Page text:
Virgo History

The history of Virgo is an exemplary case: the Virgo concept, was prepared in 1987 by its two founding fathers, the Italian Adalberto Giazotto and the French Alain Brillet and was submitted in 1989 to the funding agencies. It was approved by CNRS and INFN in 1993-1994, the construction started in 1997. EGO was founded on the 11th of December 2000. The inauguration and commissioning started in 2003 and the scientific observations (runs) in 2007. Meanwhile the Netherlands laboratory NIKHEF joined the consortium in 2006 as an observer and an agreement was signed in 2007 for a common operation of Virgo with the LIGO detectors in the US, as a “single machine”. The upgrade of the machine to “Advanced Virgo” was approved in 2009 and was implemented till 2017.

Gravitational waves are a consequence of the theory of General Relativity (Albert Einstein, 1916) and they are ripples in the fabric of the space-time that propagate at the speed of light, and are produced when huge masses are accelerated or deformed. This happens in many astrophysical scenarios, including the mergers between black holes and/or neutron stars or supernova explosions. Gravitational waves are completely different from light, the main “messenger” used so far to study the Universe.

With the first detection of gravitational waves from the merging of two black holes at 1,4 billion light years, by the LIGO and Virgo collaborations in September 2015, a new window on the Universe had been opened, allowing to probe extreme phenomena driven by gravity.

The detection, announced in 2016, was rewarded “almost immediately” by the Physics Nobel prize of 2017 to R. Weiss, K. Thorn and B. Barish.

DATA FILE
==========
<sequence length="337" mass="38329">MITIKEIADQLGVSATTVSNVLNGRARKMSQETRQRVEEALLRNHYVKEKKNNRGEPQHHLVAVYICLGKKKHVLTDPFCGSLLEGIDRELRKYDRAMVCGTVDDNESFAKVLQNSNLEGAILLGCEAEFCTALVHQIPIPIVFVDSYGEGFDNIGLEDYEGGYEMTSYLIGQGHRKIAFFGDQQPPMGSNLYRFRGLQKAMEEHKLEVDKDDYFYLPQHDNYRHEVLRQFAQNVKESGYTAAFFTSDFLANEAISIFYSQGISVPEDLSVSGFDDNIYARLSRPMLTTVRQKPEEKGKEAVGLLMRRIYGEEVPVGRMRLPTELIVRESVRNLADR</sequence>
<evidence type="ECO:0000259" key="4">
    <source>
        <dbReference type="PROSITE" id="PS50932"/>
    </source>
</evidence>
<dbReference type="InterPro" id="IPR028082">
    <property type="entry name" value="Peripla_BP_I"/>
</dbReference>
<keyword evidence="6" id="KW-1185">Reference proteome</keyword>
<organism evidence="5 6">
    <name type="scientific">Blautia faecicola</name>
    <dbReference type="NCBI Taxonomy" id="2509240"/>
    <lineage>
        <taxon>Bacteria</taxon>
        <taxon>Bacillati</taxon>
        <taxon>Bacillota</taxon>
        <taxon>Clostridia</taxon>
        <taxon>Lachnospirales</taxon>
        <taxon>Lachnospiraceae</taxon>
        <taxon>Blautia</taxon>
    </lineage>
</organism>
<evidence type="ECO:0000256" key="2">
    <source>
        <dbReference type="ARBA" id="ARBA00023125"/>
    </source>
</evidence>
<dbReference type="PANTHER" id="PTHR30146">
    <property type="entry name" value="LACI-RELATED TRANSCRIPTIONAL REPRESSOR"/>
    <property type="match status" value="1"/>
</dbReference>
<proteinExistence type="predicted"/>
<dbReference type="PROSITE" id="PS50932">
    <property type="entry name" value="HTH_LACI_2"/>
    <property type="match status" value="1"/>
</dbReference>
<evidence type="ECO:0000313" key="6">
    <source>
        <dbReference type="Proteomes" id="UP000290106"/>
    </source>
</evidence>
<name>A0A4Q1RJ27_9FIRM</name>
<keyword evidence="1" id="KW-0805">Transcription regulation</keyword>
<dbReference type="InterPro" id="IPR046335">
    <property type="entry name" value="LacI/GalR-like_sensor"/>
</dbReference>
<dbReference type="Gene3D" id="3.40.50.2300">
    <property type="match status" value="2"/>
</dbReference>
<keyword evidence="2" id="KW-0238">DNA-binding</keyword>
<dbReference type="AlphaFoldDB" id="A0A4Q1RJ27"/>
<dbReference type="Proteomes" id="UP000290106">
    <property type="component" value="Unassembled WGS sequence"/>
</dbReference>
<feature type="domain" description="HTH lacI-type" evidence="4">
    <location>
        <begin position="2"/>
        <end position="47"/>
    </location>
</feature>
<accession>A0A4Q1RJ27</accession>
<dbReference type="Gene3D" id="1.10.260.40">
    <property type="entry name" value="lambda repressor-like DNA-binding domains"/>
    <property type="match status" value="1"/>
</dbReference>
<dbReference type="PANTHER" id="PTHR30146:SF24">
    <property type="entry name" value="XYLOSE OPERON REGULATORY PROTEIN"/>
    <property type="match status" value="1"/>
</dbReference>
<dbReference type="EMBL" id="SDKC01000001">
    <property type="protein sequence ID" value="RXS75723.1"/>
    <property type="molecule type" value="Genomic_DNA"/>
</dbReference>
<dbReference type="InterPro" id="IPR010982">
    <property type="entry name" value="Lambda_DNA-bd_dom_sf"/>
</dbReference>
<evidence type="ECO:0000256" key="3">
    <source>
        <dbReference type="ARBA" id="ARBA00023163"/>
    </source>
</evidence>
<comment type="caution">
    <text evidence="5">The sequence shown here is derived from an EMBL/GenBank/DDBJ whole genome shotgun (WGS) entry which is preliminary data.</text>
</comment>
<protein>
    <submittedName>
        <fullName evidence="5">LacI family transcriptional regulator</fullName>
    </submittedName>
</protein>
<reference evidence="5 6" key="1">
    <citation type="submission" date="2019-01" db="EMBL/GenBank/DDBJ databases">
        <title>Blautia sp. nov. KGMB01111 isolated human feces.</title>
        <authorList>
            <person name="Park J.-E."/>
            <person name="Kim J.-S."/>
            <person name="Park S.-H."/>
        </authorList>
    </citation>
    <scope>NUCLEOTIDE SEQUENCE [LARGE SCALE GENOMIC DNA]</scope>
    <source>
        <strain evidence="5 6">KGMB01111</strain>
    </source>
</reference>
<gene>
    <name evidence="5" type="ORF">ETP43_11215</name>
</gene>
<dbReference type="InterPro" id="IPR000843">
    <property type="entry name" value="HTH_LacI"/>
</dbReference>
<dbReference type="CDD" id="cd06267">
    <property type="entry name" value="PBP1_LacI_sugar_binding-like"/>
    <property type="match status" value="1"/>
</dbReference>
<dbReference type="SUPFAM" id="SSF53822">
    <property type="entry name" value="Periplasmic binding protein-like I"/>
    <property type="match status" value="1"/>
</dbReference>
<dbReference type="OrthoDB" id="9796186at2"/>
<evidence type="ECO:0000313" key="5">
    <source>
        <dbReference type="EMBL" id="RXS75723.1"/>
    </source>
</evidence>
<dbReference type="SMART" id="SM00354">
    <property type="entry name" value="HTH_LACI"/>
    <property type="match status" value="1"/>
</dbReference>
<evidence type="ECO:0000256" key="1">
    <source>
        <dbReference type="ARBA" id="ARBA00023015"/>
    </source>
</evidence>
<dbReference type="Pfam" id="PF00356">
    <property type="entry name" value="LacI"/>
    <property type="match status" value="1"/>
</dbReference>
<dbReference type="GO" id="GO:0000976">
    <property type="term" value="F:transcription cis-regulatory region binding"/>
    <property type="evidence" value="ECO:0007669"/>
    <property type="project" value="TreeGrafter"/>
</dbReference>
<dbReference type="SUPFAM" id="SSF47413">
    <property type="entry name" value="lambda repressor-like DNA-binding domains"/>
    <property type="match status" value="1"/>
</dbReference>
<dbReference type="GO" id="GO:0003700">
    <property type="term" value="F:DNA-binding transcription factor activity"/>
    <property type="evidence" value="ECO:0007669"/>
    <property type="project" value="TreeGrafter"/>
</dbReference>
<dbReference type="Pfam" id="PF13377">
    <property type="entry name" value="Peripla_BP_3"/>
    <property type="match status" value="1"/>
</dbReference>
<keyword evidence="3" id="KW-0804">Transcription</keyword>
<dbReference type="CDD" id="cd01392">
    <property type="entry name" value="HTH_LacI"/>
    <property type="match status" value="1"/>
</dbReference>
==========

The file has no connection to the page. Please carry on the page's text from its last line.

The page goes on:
In August 2017 Virgo completed its upgrade and entered in the network with a sensitivity slightly lower than this of the US detectors. Nevertheless, two weeks later, on August 14th, the Advanced Virgo and Advanced LIGO interferometers detected a GW signal from the coalescence of two stellar mass black holes. The fact that the three interferometers detected the signal allowed to identify by triangulation the region of the sky where the event occurred with unprecedented precision. This detection inaugurated the era of gravitational wave astronomy.

Three days later, on August 17th, 2017 the first neutron star merger observed in coincidence in the LIGO and Virgo detectors triggered within few hours after the event had been recorder a follow-up campaign with about a hundred of observatories around the world detecting signals using messengers ranging from the high energy photons, to the visible light and radio waves. The concomitant observation of the merger in electromagnetic and gravitational waves was called the dawn of the multi-messenger astronomy with gravitational waves.

For this detection, Virgo has been named a historical milestone by the worldwide Institute of Electrical and Electronic Engineers (IEEE), and a dedication ceremony will happen in 2020. Virgo is thus joining the achievements of Benjamin Franklin, Volta, Marconi and others.

At the end of 2018, 10 a catalogue containing 10 binary black hole coalescences was published. During the observation period started in April 2019 and suspended in April 2020, there were 56 alarms of binary coalescences involving black holes and neutron stars , in the process of publication. These and other signals, including undetected signals so far, e.g. continuous gravitational wave emission from cosmic sources, supernova explosions and other cosmological events are in the process of revolutionizing fundamental science through developing synergies with cosmology, particle, nuclear, astroparticle physics and astrophysics.

This is why the Gravitational wave detection has been rightly called a scientific revolution comparable to that of Galileo pointing his telescope to the sky.

The historic beginnings of Virgo:

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